By Lucas Johnson
NASHVILLE, TN (TSU News Service) — Christion Abercrombie has not ceased to amaze. It was considered a miracle when the former Tennessee State University linebacker rapidly recovered from a severe brain injury and began taking online courses to complete his degree. On Saturday, Abercrombie inspired once again, as he walked across the stage to receive his diploma.
“I feel very happy and blessed to be graduating with my undergraduate degree from TSU,” said Abercrombie. “I thank my parents, and everybody for their prayers and support.”
He was among more than 900 graduates and undergraduates who received degrees in various disciplines during Tennessee State University’s Spring Commencement ceremonies. Earlier this month, TSU officially announced the 2021 graduation exercises would return to campus and be held in Hale Stadium following a year of virtual ceremonies because of the pandemic. The graduate ceremony was held in the stadium on Friday.
This year’s ceremonies were special because of in-person participation since the COVID-19 pandemic. But for Abercrombie and his family, there was added emotion because of all they endured before the pandemic. They received special recognition during the ceremony.
“Christion was … not expected to live,” said Frank Stevenson, associate vice president of student affairs and dean of students. “Today, he is graduating, and God is good. We celebrate his life.”
On Sept. 29, 2018, Abercrombie suffered his brain injury in a game against Vanderbilt. His recovery was questionable. But gradually, he began to make progress. And eventually, he was getting around like normal. He then sought to complete what he started by taking online courses. When Abercrombie got his degree on Saturday, his mother reiterated what she’s said all along, that her son is a miracle.
“I knew that I would see this day,” said Staci Abercrombie. “However, I didn’t think it would come as soon as it did. So, I know that It’s all because of God.”
Staci Abercrombie said she’s grateful to TSU’s faculty and staff for accommodating her son while he finished his coursework.
“Our family feels the favor of God, to be witnessing such a blessing. Each day is a gift and we give God all the praise,” she said.
Christion’s father, Derrick, shared his wife’s sentiment about seeing their son receive his bachelor’s in interdisciplinary studies.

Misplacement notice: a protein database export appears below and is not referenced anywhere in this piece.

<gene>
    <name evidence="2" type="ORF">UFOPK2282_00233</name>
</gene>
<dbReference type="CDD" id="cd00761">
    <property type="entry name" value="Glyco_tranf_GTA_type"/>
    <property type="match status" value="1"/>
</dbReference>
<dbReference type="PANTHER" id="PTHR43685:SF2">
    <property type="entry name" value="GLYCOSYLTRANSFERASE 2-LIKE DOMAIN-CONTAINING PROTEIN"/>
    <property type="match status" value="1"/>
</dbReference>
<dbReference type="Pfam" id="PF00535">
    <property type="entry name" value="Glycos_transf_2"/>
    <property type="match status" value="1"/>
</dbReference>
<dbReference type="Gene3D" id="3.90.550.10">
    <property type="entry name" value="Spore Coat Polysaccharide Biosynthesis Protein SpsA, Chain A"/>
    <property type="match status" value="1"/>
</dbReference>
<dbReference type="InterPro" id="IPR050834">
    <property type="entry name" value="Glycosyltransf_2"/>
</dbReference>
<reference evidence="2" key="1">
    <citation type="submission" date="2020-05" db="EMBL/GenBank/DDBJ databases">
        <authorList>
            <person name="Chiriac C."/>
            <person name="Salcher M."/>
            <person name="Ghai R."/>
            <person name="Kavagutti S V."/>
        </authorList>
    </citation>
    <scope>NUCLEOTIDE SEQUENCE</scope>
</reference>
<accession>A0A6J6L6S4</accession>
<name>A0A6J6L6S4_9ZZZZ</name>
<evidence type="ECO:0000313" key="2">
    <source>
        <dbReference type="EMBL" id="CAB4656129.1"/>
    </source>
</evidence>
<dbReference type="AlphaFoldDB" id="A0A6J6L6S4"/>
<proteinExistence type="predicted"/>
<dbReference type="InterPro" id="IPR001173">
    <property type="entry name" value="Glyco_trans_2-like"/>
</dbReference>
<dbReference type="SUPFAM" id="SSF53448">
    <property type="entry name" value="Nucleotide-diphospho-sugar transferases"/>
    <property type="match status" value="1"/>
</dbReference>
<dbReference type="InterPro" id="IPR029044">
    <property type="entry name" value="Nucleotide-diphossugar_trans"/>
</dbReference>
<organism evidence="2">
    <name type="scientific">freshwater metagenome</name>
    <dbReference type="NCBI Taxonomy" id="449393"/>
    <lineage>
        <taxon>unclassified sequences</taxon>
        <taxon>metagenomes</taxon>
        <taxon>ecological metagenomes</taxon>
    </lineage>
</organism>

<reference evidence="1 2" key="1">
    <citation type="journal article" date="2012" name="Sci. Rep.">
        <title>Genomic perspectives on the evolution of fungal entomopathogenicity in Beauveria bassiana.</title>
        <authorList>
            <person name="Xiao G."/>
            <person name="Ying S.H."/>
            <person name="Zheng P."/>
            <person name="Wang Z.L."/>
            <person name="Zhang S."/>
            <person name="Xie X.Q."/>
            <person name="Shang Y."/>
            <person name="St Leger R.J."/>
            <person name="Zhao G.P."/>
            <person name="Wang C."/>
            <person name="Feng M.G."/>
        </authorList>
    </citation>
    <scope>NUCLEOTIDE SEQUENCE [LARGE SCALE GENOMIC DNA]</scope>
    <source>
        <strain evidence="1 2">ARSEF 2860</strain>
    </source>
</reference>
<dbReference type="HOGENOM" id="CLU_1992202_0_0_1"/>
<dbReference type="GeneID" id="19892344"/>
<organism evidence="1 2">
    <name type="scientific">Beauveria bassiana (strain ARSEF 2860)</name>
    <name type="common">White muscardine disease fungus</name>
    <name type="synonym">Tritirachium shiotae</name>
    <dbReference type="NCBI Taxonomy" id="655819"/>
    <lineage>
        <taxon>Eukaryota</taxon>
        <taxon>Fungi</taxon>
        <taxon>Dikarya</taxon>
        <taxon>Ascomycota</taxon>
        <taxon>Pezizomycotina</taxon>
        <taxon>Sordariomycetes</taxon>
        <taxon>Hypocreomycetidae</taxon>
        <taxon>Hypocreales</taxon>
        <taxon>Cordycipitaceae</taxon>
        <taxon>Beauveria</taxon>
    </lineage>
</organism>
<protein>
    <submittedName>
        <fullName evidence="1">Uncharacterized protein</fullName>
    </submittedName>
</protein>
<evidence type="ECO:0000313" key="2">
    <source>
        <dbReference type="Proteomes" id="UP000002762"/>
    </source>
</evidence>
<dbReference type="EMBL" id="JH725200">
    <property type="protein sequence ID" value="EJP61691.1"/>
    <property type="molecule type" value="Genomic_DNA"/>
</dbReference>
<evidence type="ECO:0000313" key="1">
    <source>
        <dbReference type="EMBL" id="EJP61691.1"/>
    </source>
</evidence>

“It’s a great accomplishment, for anybody really, but especially for him going through what he went through,” he said. “We feel really proud.”
As she did in the graduate ceremony the day before, TSU President Glenda Glover congratulated the undergraduates on their accomplishments.
“I applaud you for reaching this extraordinary milestone,” said Glover. “We salute you. We honor you.”
The keynote speaker for the ceremony was former New Orleans mayor and National Urban League President Marc Morial. His wife, CBS national correspondent Michelle Miller, spoke at the graduate commencement. Both were honored with plaques from President Glover.
Throughout his speech Morial referenced “9 minutes and 29 seconds.” During the recent trial of the police officer charged with killing George Floyd, prosecutors said he knelt on Floyd’s neck for 9 minutes and 29 seconds, correcting the 8:46 timing that had become a symbol of police brutality.
Morial asked the graduates to commit at least 9 minutes and 29 seconds each day to “make a difference.”
“We all stand on the shoulders of others,” he said. “As you leave Tennessee State University, your shoulders are strong. Your brain is trained, let your heart be tuned, to make a difference in your life and the lives of others.”
In her address on Friday, Miller told the graduates not to be disheartened by failure. She told them of the time she was fired from her second job, but that she bounced back and now has a successful career.
“Failure is an option, because only through failure can you succeed,” said Miller. “My toughest times have taught me that I’m a survivor. So are you. You’ve done everything that you set out to do, because you’re here. You survived … an unpredictable year.”
Graduates said they enjoyed both speakers and were inspired by their messages. But what they all seemed most excited about was being able to gather in person for the ceremony.
“This specific in-person commencement symbolizes all our graduating seniors who have worked relentlessly to stick to the course this past year in every aspect,” said Dominique Davis of Danville, Illinois. The former Student Government Association president received her degree in business administration. “This moment should be celebrated, and I am most grateful administrators have remained open-minded in the entirety of graduation planning,” she said.
Folusho E. Micah, who received his bachelor’s degree in biology with a concentration in cellular and molecular biology, said he feels blessed to be among those participating in an in-person graduation.
“To have spent the past four years working so hard toward this moment and it be virtual would have been a huge let down,” said Micah, of Nashville. “Being able to walk across the stage in my cap and gown makes all those sleepless nights feel worth it.”
Those attending the ceremonies were required to wear masks and practice social distancing. Adults were strongly encouraged to have been vaccinated.